getDefault(const dynamic& k, const dynamic& v = dynamic::object) const&;
dynamic getDefault(const dynamic& k, dynamic&& v) const&;
dynamic getDefault(const dynamic& k, const dynamic& v = dynamic::object) &&;
dynamic getDefault(const dynamic& k, dynamic&& v) &&;
template<class K, class V = dynamic>
dynamic& setDefault(K&& k, V&& v = dynamic::object);
* Resizes an array so it has at n elements, using the supplied
* default to fill new elements. Throws TypeError if this dynamic
* is not an array.
* May invalidate iterators.
* Post: size() == n
void resize(std::size_t n, dynamic const& = nullptr);
* Inserts the supplied key-value pair to an object, or throws if
* it's not an object.
* Invalidates iterators.
template<class K, class V> void insert(K&&, V&& val);
* Erase an element from a dynamic object, by key.
* Invalidates iterators to the element being erased.
* Returns the number of elements erased (i.e. 1 or 0).
std::size_t erase(dynamic const& key);
* Erase an element from a dynamic object or array, using an
* iterator or an iterator range.
* In arrays, invalidates iterators to elements after the element
* being erased. In objects, invalidates iterators to the elements
* being erased.
* Returns a new iterator to the first element beyond any elements
* removed, or end() if there are none. (The iteration order does
* not change.)
const_iterator erase(const_iterator it);
const_iterator erase(const_iterator first, const_iterator last);
const_key_iterator erase(const_key_iterator it);
const_key_iterator erase(const_key_iterator first, const_key_iterator last);
const_value_iterator erase(const_value_iterator it);
const_value_iterator erase(const_value_iterator first,
const_value_iterator last);
const_item_iterator erase(const_item_iterator it);
const_item_iterator erase(const_item_iterator first,
const_item_iterator last);
* Append elements to an array. If this is not an array, throws
* TypeError.
* Invalidates iterators.
void push_back(dynamic const&);
void push_back(dynamic&&);
* Remove an element from the back of an array. If this is not an array,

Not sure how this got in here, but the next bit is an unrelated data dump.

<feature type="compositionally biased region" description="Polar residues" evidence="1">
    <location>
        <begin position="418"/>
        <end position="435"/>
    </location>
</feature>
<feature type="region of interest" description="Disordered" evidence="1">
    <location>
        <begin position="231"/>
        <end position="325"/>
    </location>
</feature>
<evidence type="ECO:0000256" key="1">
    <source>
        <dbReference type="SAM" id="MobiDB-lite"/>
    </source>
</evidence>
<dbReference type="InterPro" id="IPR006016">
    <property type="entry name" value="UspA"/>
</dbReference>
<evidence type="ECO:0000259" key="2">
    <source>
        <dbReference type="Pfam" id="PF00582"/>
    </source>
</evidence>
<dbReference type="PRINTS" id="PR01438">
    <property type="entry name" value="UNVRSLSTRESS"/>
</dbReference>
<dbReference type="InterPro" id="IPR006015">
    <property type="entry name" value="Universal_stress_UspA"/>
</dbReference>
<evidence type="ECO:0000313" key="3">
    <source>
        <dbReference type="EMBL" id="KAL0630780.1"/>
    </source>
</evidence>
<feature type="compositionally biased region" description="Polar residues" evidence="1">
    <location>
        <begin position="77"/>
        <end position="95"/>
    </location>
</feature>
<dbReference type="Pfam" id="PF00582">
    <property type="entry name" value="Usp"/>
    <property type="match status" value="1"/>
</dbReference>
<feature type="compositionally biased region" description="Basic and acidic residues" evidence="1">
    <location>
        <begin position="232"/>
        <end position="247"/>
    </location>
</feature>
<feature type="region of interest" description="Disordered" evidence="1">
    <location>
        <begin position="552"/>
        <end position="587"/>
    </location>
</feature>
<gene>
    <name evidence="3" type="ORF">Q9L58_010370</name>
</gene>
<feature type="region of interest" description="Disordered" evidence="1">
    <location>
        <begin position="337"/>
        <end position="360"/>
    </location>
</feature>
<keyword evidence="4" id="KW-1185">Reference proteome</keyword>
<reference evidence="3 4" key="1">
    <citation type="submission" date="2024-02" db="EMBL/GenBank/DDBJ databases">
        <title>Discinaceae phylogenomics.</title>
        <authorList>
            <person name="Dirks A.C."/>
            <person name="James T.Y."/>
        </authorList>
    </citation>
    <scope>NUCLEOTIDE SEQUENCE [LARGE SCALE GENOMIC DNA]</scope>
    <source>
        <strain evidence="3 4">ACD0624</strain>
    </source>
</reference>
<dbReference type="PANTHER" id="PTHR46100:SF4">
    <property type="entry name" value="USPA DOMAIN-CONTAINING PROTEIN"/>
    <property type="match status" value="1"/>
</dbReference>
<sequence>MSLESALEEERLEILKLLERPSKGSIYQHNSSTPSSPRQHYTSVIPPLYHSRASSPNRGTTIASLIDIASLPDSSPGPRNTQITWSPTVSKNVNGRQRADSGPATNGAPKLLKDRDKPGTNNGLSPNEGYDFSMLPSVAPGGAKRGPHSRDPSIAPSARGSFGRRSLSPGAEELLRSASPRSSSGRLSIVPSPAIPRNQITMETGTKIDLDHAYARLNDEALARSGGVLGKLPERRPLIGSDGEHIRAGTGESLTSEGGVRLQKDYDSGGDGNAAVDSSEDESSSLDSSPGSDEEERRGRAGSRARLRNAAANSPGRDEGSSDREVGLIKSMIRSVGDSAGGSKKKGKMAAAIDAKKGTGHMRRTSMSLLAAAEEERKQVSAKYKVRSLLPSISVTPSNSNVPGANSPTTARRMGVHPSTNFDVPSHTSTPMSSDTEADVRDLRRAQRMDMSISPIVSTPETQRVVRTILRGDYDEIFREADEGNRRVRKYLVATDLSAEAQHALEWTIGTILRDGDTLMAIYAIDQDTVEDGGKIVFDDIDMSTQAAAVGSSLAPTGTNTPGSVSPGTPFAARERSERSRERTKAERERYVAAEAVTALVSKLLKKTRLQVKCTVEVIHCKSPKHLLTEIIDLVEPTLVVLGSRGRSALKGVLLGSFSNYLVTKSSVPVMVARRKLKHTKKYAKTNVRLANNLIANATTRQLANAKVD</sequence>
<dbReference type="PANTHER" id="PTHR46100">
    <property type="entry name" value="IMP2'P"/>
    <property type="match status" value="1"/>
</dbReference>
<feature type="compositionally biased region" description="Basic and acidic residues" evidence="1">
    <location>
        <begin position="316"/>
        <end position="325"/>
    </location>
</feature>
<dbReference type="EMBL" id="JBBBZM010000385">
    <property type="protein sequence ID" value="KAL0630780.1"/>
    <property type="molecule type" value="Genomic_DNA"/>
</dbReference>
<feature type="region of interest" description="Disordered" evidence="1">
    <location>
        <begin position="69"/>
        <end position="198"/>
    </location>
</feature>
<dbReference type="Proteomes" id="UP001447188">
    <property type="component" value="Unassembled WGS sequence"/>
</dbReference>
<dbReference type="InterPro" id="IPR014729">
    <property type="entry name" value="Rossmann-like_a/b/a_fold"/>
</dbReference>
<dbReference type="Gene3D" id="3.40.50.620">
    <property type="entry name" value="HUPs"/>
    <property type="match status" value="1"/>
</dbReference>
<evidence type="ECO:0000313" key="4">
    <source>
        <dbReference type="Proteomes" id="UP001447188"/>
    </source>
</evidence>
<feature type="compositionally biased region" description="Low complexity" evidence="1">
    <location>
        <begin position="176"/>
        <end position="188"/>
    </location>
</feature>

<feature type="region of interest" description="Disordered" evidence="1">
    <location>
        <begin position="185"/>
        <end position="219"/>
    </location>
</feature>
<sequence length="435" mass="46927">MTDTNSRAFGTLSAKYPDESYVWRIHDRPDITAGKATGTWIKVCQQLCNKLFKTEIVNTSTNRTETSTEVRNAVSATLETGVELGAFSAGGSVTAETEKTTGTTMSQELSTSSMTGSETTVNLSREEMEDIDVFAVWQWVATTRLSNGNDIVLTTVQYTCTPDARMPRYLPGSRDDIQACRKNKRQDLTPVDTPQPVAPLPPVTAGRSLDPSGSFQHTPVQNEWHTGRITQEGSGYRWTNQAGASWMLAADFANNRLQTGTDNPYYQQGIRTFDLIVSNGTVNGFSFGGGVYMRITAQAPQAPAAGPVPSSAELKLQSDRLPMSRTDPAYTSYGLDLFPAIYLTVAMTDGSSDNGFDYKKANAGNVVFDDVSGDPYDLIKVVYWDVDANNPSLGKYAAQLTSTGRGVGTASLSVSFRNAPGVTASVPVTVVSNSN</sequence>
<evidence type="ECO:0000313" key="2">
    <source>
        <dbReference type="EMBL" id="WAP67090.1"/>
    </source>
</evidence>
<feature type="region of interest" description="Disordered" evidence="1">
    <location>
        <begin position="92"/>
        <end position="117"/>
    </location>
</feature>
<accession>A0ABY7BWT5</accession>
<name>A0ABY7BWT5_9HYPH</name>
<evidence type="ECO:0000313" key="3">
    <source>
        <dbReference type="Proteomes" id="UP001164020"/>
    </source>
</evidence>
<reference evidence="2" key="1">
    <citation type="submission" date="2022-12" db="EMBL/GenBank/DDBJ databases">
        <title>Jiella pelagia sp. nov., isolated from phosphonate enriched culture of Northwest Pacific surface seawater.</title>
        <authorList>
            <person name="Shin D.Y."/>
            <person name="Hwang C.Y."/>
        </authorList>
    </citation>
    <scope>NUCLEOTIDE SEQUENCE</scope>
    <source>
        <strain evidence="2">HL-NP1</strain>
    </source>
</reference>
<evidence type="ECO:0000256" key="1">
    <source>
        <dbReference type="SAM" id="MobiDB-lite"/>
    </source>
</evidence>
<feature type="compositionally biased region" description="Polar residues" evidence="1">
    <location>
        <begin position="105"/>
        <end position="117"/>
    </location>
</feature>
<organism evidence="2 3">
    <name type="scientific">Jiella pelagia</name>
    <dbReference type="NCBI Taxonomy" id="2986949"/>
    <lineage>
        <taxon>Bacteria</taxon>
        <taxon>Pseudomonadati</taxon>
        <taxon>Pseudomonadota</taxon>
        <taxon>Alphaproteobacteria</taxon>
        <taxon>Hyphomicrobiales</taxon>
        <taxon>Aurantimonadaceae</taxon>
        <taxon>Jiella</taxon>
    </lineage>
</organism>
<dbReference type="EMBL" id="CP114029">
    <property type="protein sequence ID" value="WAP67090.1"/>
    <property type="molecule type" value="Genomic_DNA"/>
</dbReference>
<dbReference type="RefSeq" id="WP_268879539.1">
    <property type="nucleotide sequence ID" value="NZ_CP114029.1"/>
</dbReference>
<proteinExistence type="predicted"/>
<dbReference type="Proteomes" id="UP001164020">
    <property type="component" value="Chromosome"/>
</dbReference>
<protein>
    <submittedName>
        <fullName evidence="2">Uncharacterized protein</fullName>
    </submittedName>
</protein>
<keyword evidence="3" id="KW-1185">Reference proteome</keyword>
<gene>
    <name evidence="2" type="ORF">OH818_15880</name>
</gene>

* throws TypeError.
* Does not invalidate iterators.
void pop_back();
* Get a hash code. This function is called by a std::hash<>
* specialization, also.
* Throws TypeError if this is an object, array, or null.
std::size_t hash() const;
friend struct TypeError;
struct ObjectImpl;
template<class T> struct TypeInfo;
template<class T> struct CompareOp;
template<class T> struct GetAddrImpl;
template<class T> struct PrintImpl;
template<class T> T const& get() const;
template<class T> T& get();
template<class T> T* get_nothrow() & noexcept;
template<class T> T const* get_nothrow() const& noexcept;
template<class T> T* get_nothrow() && noexcept = delete;
template<class T> T* getAddress() noexcept;
template<class T> T const* getAddress() const noexcept;
template<class T> T asImpl() const;
static char const* typeName(Type);
void destroy() noexcept;
void print(std::ostream&) const;
Type type_;
union Data {
explicit Data() : nul(nullptr) {}
~Data() {}
// XXX: gcc does an ICE if we use std::nullptr_t instead of void*
// here. See
void* nul;
Array array;
bool boolean;
double doubl;
int64_t integer;
fbstring string;
* Objects are placement new'd here. We have to use a char buffer
* because we don't know the type here (std::unordered_map<> with
* dynamic would be parameterizing a std:: template with an
* incomplete type right now). (Note that in contrast we know it
* is ok to do this with fbvector because we own it.)
>::type objectBuffer;
} u_;
#include <folly/dynamic-inl.h>